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Time to start selling honey!


#1

Done harvesting for the year and we’ve pulled 300+ pounds w/o touching anything in the double deep brood chambers - left it all for them :slight_smile:

Here’s the direction I am going in with my packaging - not in the picture are the 12oz squeeze bottles.

Like?


#2

Very nice, Bobby. :smile:

What are you going to charge? I sold out in less than 24 hours at $15 for 12oz in hexagonal jars.

I have a couple of thoughts. I bought a Brother label maker to fill in the gaps after I read the regulations on labeling honey.

I actually managed to buy it for $78, and it is a great little label maker with nice software which allows a USB connection to easily manage font style/size and add clipart. I printed labels with black text on clear tape, finding the 3/4" size about optimal. Still shows off the honey nicely. :wink:

Here are the US regulations for anyone who hasn’t seen them, then you also need to comply with any additional state regulations:

The other thing I like to do is put shrink bands on the lids. They have some nice ones on Amazon which have a perforated tear strip. Gives a very professional appearance.


There are tons of choices of size, and I just used a 1600W hairdryer on full power to put them on. It helps to hold them in place with a flat blade or a pair of pliers while you start the shrink. Practice makes perfect! :blush:


#3

Thank you for the information @Dawn_SD - it will prove useful. I actually am meeting the labeling requirements here in GA, I just haven’t written the weights on those labels yet. In the black space under the word “Honey” I use a fine-tipped yellow paint pen to write in the weight by hand. Adds a nice touch and it keeps me from having to order multiple label-types for the various weight containers. We are using 1lb tall glass jars, 1lb short jars, 8oz and 4oz Muth jars, and 12oz squeeze bottles.

The market where I live “could” support $15 per pound if I were to set up in the right location where I had the right clientele. For example, the Chair of the Community Farmer’s Markets in Atlanta (http://cfmatl.org/) is a friend and former co-worker of mine - he’s a fan and has extended an invitation to sell there but for now, I’ll keep it simple and sell outside downtown.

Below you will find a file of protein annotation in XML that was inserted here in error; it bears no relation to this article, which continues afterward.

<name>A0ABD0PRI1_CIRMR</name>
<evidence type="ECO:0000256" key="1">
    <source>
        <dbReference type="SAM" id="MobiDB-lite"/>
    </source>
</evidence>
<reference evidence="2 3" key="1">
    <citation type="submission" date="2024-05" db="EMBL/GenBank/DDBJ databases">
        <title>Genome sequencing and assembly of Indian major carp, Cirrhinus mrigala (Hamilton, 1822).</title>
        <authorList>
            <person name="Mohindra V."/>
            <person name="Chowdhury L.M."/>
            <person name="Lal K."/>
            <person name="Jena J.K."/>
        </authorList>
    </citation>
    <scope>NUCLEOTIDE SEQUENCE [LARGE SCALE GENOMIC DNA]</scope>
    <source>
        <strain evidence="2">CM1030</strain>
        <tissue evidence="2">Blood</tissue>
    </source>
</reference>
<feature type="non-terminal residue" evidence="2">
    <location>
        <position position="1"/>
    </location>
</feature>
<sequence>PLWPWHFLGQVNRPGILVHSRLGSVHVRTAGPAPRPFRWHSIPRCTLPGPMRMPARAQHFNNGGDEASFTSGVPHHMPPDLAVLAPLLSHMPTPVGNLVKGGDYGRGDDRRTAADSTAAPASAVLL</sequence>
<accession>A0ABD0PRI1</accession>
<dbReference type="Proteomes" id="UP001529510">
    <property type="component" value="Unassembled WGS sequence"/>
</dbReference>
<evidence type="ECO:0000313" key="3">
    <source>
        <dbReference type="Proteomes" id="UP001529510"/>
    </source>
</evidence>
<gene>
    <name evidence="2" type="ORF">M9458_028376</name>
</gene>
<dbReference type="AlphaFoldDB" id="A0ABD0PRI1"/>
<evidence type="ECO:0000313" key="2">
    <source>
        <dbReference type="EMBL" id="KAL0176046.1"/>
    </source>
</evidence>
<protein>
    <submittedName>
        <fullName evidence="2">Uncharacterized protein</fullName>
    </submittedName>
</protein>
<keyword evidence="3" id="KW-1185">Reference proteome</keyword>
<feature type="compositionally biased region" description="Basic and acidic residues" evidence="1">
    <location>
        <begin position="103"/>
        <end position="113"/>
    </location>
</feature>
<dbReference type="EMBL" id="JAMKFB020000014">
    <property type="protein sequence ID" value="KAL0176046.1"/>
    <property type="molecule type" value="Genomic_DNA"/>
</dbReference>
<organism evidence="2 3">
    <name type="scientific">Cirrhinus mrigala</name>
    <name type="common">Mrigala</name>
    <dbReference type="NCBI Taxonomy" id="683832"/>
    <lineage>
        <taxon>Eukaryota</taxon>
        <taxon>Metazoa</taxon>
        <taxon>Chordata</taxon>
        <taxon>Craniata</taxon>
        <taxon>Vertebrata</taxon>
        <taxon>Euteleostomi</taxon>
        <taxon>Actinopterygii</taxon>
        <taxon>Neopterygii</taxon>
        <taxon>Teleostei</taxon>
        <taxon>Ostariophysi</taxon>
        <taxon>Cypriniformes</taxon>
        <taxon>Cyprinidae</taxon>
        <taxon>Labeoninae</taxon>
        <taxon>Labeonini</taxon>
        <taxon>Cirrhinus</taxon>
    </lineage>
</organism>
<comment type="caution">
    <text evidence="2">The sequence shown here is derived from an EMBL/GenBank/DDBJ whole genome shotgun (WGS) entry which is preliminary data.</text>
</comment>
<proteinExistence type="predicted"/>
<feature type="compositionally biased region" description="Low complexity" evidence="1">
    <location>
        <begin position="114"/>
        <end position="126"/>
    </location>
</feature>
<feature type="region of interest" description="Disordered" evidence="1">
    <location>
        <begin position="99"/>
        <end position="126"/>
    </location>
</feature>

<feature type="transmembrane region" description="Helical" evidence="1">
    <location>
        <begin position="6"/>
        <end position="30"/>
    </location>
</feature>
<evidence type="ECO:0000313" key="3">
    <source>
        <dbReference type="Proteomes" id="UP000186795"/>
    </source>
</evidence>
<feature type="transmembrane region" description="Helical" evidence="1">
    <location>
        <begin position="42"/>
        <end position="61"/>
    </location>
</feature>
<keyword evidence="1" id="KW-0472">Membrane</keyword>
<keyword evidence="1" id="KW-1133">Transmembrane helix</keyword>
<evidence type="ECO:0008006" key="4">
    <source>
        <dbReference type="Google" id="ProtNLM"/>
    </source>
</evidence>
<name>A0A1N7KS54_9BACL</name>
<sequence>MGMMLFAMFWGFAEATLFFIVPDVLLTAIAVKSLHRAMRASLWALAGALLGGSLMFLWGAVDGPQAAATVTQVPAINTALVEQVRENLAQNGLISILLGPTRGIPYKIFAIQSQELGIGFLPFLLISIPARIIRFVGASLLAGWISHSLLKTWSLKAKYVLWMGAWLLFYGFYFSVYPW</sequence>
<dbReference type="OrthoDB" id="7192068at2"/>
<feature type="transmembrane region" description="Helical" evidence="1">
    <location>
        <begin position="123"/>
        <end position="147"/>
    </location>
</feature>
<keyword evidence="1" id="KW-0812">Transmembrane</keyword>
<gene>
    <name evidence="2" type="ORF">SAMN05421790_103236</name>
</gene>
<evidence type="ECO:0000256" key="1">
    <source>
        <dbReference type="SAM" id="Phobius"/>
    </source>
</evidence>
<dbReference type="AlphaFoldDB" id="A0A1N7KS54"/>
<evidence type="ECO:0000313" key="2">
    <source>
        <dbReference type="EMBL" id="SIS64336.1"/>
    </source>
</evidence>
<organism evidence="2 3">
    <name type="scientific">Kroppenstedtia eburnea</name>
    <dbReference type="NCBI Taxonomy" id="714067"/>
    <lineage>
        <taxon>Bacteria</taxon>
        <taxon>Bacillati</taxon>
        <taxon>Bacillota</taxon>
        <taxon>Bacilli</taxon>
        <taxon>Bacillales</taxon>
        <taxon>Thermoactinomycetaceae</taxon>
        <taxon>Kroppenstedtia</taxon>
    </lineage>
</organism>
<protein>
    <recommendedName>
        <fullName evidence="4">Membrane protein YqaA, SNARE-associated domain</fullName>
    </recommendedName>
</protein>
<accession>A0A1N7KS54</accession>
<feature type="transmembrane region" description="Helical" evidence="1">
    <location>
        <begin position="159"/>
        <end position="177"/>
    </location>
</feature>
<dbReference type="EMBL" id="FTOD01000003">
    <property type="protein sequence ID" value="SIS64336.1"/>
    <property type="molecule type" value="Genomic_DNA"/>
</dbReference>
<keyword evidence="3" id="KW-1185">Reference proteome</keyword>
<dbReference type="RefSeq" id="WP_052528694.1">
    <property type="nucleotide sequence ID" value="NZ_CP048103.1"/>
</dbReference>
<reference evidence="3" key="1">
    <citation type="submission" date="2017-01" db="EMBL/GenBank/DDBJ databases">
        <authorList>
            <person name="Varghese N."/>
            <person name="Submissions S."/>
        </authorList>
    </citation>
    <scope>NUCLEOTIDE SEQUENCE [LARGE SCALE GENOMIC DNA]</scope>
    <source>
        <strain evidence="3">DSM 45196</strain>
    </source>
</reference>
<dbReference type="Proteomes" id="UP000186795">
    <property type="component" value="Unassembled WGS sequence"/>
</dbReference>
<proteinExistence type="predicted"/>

The general liability insurance, food liability insurance and business license requirements/costs for selling in the Atlanta markets are too onerous to currently tackle, plus the application and daily booth fee is a tad steep. That being said though, I am certain a premium price could be set were we to go that route. It is just too early in our growth and we’re still establishing ourselves.

On the other hand, my local farmer’s market charges nothing for farmers :slight_smile: but the audience is a bit less urban/hip so we’re considering prices of $10 per pound jar, $8 for 12oz squeeze bottles, $8 for an 8oz Muth and $5 for a 4oz Muth.

I’ve been working on establishing relationships with some of the vendors at my local market. I have a hive set up with an organic farmer that sells at my local market and another hive set up with a native plant nursery that sells there as well. (A little cross promotion/pollination?). I also manned a booth with the county extension agent during pollinator week. Had an observation hive set up and talked bees :slight_smile:

I too am using the heat-shrink seals! I already have all the tamper seals I need (the muth has its seal on in the pic) for the jars and the lip balm. The squeeze jars have the pressure safety seal built into the lid and will adhere when tightened.

I ordered all my glass jars, lids, seals, granulation/infant warning stickers and corks from betterbee.com.
Ordered my labels from stickeryou.com (designed my own labels)
Ordered the Bee Squeeze Bottles from Mann Lake.
I started my social media campaign some time ago (you’ve seen the vids) and I have a decent following on Instagram now! (https://www.instagram.com/bobbeemacbees/)


#4

Thank you for listing all of your sources. Lots of people will find that very useful. I ordered my jars and labels from Mann Lake, and they actually have a special offer right now on 12oz hexagonal jars. Shame I couldn’t wait and paid over $1 per jar! :smile:

I think ultra-local honey is very rarely for sale in our area. I am also fortunate to be surrounded by hippy natural foodies, who believe that honey will cure their allergies. Needless to say, I don’t try to disabuse them of this concept. If they think my honey is good for them, I can charge a premium and they happily pay.

The major selling points (from customer feedback) is that the honey is raw and unfiltered. Of course all proceeds go back into my “bee fund” to pay for the hobby, and I make sure that they know this too. I have had people stop me on the street a week after buying the honey, to say how much they love it, and how much better it is than store-bought, and to let them know when I have more. :heart_eyes:

Everybody ends up happy. :blush:


#5

Looks all good to me!! Nice work @Bobby_Thanepohn, well done :+1:


#6

Does anyone have a good source for jars like this in Canada?